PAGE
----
Ancient Monuments

History on the Ground

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Northern of four round barrows known as Three Howes

A Scheduled Monument in Rosedale West Side, North Yorkshire

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Latitude: 54.3446 / 54°20'40"N

Longitude: -0.9004 / 0°54'1"W

OS Eastings: 471579.444647

OS Northings: 494898.11048

OS Grid: SE715948

Mapcode National: GBR QL46.VB

Mapcode Global: WHF9G.42H5

Entry Name: Northern of four round barrows known as Three Howes

Scheduled Date: 10 April 1967

Last Amended: 18 July 2000

Source: Historic England

Source ID: 1018991

English Heritage Legacy ID: 32650

County: North Yorkshire

Civil Parish: Rosedale West Side

Traditional County: Yorkshire

Lieutenancy Area (Ceremonial County): North Yorkshire

Church of England Parish: Lastingham St Mary

Church of England Diocese: York


The monument includes buried and earthwork remains of a prehistoric burial
mound. It is the northernmost and smallest of a group of four prominent round
barrows known as Three Howes. The round barrow is prominently sited on top of
a broad, south east pointing spur of Blakey Ridge, overlooking Rosedale to the
north and east, with Spaunton Moor extending to the south. The barrow is the
smallest of the group, and unlike the other three, which can all be easily
seen on the skyline from a wide area, it is difficult to locate from a
distance. It is constructed of earth and stone, with some of the stones up to
0.6m across, and is 10m in diameter, 0.6m high. In its top is a 2m diameter,
0.4m deep hollow. Although there is no obvious ditch visible around the
barrow, a 3m margin has been included to allow for its likely survival. This
is because excavations of other examples in the region have shown that, even
where no encircling depression is discernible on the modern ground surface,
ditches immediately around the outside of the mound frequently survive as
infilled features, containing additional archaeological deposits.

The site of the monument is shown on the attached map extract.
It includes a 2 metre boundary around the archaeological features,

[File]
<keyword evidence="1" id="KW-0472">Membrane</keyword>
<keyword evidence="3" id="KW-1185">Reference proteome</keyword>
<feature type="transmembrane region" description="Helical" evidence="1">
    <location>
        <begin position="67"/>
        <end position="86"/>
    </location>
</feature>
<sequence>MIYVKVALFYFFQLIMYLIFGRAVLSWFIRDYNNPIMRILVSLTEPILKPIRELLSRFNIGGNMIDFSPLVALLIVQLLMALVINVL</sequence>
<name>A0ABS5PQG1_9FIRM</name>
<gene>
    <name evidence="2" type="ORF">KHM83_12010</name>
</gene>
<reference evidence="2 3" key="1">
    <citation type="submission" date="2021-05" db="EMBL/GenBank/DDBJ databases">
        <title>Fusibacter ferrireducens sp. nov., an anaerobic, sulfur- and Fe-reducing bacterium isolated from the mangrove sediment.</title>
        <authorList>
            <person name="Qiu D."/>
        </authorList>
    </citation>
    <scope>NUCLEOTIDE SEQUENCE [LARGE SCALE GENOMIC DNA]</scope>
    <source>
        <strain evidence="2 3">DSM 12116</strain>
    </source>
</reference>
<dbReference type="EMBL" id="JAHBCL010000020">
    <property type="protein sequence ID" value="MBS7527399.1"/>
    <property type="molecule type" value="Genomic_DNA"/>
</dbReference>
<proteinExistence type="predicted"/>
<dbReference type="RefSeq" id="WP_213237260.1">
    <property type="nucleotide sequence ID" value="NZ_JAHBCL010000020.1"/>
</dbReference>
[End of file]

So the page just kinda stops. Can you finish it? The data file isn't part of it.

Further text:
considered to be essential for the monument's support and preservation.

Source: Historic England

Reasons for Scheduling

Round barrows are funerary monuments dating from the Late Neolithic period to
the Late Bronze Age, with most examples belonging to the period 2400-1500 BC.
They were constructed as earthen mounds, sometimes ditched, which covered
single or multiple burials. They occur either in isolation or grouped as
cemeteries and often acted as a focus of burials in later periods. Often
superficially similar, although differing widely in size, they exhibit
regional variations in form and a diversity of burial practices. There are
over 10,000 surviving examples recorded nationally (many more have already
been destroyed), occurring across most of Britain, including the Wessex area
where it is often possible to classify them more closely, for example as bowl
or bell barrows. Often occupying prominent locations, they are a major
historic element in the modern landscape and their considerable variation in
form and longevity as a monument type provide important information on the
diversity of beliefs and social organisations amongst early prehistoric
communities. They are particularly representative of their period and a
substantial proportion of surviving examples are considered worthy of

Excavations of round barrows in the region have shown that they demonstrate a
wide range of burial rites, from simple scatters of cremated material to
coffin inhumations and cremations contained in urns, typically dating to the
Bronze Age. A common factor is that barrows were normally used for more than
one burial and that the primary burial was frequently on or below the original
ground surface, often with secondary burials located within the body of the
Three Howes are an important and well preserved group of four barrows. The
northernmost barrow is an integral part of group and will retain important
archaeological information which will aid our understanding of Bronze Age

Source: Historic England

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